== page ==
Employing former prisoners has as many benefits for organisations and society as it does for the individual
The latest reality TV programme to hit our screens brings together six former prisoners – with convictions ranging from grievous bodily harm to burglary – to see whether they can successfully run a florists, aptly named A New Leaf.
But while many will see Channel Four’s Going Straight as just another fly-on-the wall novelty show, its central theme is an issue that HR practitioners should be taking seriously.
A report released last month by the Chartered Institute of Personnel and Development (CIPD), Employers and Offenders, called on businesses to take a closer look at the advantages of employing former prisoners. Not only do they represent a valuable talent pool, says the report, but gaining stable work is also the most important factor in preventing ex-prisoners from re-offending – a problem that currently costs the state £11bn a year.
“Employment has a major part to play in reducing re-offending,” says CIPD diversity adviser Dianah Worman. “Both the ex-offender and society are losing out because of current attitudes.”
Ignoring people with criminal convictions is now a luxury many companies cannot afford. According to the CIPD, 20 per cent of the UK’s working population is listed on the Home Office Offenders Index at a time when 85 per cent of employers report difficulties in recruiting people with certain skills and experience.
The message is clear – with the right training and a more proactive stance from employers, ex-prisoners can play an active role in the workforce.
Employment solution specialist, Phil Letts, believes ex-offenders tend to be model employees, as they are so keen to repay the faith an employer has shown in them.
Lett works for New Life, a recruitment agency specialising in helping ex-prisoners get back to work. He understands that many employers will have reservations about taking on someone with a criminal record, but says a knee-jerk refusal to even consider an ex-prisoner is nothing short of ill-informed prejudice.
“Most criminal records come from a bit of pushing and shoving outside a pub when people were young. HR professionals are very unlikely to find themselves sitting opposite an ex-murderer,” he says.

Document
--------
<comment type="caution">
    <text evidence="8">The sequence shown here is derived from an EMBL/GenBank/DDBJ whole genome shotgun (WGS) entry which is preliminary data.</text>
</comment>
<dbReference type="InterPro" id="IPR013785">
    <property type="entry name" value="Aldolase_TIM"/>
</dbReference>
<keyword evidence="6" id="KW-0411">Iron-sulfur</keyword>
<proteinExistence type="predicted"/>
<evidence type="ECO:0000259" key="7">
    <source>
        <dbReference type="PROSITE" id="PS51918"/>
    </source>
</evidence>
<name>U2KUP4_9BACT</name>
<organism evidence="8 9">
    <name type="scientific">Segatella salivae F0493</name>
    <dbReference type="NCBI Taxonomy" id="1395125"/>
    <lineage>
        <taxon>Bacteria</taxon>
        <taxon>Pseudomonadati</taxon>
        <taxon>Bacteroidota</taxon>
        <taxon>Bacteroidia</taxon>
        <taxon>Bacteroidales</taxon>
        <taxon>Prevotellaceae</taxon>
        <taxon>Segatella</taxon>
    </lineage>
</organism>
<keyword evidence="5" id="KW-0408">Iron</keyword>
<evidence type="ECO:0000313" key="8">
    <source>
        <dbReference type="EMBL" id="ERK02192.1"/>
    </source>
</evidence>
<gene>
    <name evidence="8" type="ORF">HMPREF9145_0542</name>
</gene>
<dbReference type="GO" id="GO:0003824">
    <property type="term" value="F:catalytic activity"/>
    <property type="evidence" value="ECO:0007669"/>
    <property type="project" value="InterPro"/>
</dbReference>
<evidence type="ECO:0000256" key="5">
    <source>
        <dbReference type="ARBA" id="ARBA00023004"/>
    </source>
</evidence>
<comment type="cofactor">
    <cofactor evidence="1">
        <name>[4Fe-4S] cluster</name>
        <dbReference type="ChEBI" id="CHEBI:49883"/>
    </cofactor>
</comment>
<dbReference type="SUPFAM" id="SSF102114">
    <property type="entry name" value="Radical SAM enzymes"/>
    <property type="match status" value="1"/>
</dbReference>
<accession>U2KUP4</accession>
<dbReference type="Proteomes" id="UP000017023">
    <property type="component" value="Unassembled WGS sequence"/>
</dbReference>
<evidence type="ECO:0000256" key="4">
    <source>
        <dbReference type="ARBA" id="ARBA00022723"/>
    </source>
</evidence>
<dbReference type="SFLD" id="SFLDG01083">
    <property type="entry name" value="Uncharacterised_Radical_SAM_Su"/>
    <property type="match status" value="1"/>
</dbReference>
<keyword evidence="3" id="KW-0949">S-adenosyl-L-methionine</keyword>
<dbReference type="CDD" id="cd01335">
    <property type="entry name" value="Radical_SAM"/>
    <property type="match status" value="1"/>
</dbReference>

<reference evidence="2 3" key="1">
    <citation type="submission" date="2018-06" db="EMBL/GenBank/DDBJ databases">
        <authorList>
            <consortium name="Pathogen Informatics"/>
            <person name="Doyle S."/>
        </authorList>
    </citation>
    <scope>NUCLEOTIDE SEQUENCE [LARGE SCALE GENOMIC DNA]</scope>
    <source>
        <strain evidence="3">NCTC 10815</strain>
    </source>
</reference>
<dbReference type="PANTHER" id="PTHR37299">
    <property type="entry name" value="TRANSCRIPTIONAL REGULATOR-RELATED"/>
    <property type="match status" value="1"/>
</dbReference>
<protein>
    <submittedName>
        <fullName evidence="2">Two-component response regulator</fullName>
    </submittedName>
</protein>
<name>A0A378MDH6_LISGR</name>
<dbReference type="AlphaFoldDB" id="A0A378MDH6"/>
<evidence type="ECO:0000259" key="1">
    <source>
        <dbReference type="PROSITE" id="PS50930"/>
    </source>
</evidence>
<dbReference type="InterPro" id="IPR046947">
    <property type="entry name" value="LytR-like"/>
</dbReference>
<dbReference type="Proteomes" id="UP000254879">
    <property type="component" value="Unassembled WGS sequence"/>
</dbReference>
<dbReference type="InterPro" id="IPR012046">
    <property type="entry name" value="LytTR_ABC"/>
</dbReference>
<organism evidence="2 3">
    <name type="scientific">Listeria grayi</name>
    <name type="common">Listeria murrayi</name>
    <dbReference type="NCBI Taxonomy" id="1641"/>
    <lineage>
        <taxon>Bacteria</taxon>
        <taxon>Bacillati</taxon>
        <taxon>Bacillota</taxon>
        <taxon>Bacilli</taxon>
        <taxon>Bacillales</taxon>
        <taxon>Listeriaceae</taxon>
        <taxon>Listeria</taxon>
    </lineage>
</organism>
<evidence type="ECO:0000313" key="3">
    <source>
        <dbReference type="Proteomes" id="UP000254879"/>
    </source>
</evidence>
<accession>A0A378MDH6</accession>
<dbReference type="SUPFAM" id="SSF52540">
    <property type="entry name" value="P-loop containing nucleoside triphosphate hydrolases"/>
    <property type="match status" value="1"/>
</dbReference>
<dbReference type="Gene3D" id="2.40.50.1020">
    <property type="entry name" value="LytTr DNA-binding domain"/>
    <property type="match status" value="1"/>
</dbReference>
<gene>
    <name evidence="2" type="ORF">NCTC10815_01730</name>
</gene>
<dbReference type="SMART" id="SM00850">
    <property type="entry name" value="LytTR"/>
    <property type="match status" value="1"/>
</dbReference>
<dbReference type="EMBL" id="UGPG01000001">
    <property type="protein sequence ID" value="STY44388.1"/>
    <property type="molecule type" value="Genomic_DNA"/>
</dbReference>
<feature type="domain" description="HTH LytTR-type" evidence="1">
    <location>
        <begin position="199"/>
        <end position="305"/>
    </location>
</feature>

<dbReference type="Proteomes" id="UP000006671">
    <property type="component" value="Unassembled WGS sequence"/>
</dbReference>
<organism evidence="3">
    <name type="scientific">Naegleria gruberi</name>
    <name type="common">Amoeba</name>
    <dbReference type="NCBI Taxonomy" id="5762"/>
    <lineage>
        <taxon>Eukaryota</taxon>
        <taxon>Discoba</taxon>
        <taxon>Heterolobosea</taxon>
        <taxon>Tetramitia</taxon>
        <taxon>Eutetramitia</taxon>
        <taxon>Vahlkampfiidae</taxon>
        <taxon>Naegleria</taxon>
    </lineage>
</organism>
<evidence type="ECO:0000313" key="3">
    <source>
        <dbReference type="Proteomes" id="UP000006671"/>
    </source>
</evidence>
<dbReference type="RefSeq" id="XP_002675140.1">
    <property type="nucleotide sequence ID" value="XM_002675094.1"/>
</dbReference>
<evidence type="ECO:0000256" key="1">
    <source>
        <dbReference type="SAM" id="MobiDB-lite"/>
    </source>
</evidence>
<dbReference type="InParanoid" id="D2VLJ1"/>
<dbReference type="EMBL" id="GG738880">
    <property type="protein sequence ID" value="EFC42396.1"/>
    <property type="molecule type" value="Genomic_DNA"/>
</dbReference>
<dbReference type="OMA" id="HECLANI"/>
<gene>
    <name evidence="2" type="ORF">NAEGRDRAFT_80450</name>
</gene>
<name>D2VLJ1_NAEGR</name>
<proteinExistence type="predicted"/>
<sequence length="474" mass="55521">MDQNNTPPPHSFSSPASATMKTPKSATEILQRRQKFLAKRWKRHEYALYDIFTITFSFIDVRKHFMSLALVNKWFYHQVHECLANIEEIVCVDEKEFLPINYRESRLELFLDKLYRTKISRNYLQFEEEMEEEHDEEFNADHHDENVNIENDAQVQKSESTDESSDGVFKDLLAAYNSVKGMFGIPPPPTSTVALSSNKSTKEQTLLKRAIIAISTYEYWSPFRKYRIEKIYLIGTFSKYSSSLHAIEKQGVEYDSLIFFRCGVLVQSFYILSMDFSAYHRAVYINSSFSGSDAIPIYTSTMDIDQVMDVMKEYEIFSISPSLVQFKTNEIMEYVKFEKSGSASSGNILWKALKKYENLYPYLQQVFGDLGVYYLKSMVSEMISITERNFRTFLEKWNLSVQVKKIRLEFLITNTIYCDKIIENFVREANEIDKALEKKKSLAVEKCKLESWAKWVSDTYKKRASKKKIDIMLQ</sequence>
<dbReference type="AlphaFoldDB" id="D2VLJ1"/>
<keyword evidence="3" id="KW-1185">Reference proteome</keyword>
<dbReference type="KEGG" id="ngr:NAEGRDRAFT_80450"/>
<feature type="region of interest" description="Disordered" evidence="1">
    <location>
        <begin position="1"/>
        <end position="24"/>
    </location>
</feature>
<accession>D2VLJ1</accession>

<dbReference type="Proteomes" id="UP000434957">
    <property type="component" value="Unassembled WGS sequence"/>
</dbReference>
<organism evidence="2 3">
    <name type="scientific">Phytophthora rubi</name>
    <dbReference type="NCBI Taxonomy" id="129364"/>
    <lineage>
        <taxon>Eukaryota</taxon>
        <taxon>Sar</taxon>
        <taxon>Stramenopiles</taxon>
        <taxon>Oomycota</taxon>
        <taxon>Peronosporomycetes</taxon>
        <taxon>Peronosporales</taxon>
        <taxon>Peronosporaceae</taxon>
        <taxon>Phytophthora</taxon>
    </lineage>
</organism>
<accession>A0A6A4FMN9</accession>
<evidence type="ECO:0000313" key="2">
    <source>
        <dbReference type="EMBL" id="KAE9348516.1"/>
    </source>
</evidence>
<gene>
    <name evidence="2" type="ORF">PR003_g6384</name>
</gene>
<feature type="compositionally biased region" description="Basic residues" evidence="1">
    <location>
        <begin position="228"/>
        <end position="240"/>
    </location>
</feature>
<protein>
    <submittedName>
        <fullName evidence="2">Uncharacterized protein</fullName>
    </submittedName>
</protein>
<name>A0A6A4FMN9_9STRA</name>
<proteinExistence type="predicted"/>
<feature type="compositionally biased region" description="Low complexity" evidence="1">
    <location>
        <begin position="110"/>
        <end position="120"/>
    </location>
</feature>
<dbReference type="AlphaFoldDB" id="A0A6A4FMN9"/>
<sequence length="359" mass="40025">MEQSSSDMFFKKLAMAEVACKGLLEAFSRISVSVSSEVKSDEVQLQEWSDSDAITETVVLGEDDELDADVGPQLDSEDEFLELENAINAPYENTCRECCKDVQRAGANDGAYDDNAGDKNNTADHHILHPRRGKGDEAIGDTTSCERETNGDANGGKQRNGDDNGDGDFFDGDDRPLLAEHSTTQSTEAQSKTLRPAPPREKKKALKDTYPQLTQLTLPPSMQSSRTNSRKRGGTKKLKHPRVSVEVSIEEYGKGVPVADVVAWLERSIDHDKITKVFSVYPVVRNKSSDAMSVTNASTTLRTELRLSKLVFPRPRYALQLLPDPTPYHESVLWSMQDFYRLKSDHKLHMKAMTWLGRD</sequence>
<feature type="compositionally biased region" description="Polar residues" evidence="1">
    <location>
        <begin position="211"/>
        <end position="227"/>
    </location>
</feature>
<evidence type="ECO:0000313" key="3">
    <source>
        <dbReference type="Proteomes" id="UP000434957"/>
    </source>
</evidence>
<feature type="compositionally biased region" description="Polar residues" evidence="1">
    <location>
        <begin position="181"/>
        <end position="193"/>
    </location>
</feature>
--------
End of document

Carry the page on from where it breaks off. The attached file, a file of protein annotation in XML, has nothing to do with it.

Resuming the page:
Lett points to further CIPD research that shows only 6 per cent of employers have reported problems after employing an ex-prisoner.
There are two pieces of legislation governing the recruitment of offenders in England and Wales. The Rehabilitation of Offenders Act 1974 states that offenders applying for jobs do not have to disclose spent criminal convictions. And the Police Act 1997 provides for a basic disclosure system enabling employers to obtain criminal record information about all employees and volunteers, irrespective of whether the job involves working with vulnerable people.
However, Michael Ball, an employment lawyer at Halliwell Landau, says companies should operate a more open approach of self-disclosure, where applicants are asked to volunteer details of any criminal records at the start of the recruitment process.
Being honest upfront makes employees feel more secure, and enables employers to better manage any potential risks.
“For example, if the crime was theft, a job handling money may not be appropriate,” says Ball. “If a new employee has a conviction for violent behaviour, an employer may want to avoid placing them in a public facing role.”
Lett says former prisoners have forged successful careers in all sectors. “We have seen them go on to work in call centres, retail, clerical and building jobs – although I’ve yet to see an ex-prisoner become a lawyer,” he says.